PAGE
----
Ping! It’s an email from the chaps at Thornbridge with details of their Bracia chestnut honey beer, the one raved over by more than just me at the Guild of Beer Writers dinner last week. The press release details exactly what goes into the beer, and also reveals where they got the name from: Bracia is, they say, “the Celtic name for a beverage brewed in Iron Age Europe with reference found on a Roman inscription at Haddon Hall, Derbyshire … [made] with cereals and, most probably, honey”
Aargh, ooh, er, cripes, well, no, actually, very sorry, guys, you’re wrong. Bracia isn’t the name of a type of Celtic beer.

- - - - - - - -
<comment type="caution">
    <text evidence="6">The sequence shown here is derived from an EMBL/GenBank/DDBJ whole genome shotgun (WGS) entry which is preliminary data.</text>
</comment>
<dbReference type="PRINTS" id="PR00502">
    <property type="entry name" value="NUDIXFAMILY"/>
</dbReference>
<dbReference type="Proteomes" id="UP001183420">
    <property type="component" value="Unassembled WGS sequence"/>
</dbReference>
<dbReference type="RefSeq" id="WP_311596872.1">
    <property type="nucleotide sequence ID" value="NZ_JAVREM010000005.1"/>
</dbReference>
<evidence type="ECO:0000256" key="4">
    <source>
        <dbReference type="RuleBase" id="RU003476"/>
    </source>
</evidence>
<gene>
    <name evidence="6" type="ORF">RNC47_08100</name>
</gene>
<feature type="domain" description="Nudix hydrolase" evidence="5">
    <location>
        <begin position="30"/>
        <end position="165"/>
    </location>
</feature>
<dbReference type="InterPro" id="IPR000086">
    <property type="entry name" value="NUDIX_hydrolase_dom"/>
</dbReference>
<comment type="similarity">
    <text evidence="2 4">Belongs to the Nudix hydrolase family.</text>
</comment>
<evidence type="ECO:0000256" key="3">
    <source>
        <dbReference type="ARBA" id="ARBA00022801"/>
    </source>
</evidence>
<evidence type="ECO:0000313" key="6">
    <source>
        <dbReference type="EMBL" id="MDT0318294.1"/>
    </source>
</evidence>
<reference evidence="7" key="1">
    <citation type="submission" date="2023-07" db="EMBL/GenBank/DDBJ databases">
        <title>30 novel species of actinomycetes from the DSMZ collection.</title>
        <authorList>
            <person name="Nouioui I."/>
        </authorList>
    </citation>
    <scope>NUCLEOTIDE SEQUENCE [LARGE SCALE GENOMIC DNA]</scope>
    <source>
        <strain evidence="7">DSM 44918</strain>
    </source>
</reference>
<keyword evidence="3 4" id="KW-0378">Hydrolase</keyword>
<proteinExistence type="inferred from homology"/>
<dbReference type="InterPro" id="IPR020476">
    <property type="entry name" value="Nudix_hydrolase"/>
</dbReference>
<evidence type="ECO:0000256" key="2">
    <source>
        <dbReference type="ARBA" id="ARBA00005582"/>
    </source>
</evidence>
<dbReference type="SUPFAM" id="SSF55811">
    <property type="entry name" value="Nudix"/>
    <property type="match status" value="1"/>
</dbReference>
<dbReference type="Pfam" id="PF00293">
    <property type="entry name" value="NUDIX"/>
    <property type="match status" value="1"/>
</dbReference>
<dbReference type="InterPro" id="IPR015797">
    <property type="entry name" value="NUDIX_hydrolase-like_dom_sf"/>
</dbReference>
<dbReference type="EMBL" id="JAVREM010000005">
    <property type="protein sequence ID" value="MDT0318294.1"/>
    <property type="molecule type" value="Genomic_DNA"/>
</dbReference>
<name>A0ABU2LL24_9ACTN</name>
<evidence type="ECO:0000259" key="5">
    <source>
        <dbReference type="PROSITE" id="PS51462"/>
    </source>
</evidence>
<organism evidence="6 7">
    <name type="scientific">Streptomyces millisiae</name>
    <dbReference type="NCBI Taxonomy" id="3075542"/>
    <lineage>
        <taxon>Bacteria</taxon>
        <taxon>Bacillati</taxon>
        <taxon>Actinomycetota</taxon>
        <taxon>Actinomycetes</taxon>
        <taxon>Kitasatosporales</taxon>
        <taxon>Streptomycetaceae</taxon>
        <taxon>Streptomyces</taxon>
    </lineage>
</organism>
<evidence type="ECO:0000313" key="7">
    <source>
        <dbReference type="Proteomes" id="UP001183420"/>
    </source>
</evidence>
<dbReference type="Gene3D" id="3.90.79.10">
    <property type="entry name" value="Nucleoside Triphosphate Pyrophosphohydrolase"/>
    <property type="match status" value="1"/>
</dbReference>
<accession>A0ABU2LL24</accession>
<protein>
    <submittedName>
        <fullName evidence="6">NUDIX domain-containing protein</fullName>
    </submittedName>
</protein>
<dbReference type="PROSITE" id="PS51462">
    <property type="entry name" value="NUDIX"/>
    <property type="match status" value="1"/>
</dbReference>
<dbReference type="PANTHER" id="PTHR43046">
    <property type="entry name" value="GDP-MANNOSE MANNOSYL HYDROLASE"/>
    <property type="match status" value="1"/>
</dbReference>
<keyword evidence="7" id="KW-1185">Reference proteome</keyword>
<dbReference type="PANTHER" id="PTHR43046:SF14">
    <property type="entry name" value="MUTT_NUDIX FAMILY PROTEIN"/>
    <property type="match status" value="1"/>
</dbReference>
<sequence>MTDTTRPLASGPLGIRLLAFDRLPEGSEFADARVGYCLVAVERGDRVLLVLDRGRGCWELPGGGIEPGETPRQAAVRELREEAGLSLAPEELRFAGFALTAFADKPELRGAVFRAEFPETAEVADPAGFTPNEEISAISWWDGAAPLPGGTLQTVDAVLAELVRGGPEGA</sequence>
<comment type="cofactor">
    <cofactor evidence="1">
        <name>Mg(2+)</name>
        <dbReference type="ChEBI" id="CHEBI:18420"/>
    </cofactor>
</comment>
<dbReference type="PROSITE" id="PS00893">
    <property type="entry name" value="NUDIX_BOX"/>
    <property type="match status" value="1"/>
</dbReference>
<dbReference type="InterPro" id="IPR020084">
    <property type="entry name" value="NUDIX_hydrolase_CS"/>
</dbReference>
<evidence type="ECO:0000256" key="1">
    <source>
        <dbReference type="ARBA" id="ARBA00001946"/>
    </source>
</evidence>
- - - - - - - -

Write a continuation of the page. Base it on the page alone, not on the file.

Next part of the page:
There is a word, bracis, which was known from Pliny’s Natural History, written around AD 77, and which he says is the Gallic name for a “ genus farris“, or type of grain.
The word was largely unknown apart from that one reference until the discovery of the Vindolanda tablets, wooden writing boards dating to the last years of the first century and early years of the second century AD found at a Roman fort a few miles south of the later Hadrian’s Wall, close to the modern English/Scottish border.
These tablets reveal, among many other fascinating facts about the lives of Roman soldiers in Britain around AD 100-120 (such as they wore socks with their sandals – very British), that they were supplied with locally brewed beer, which was made from bracis.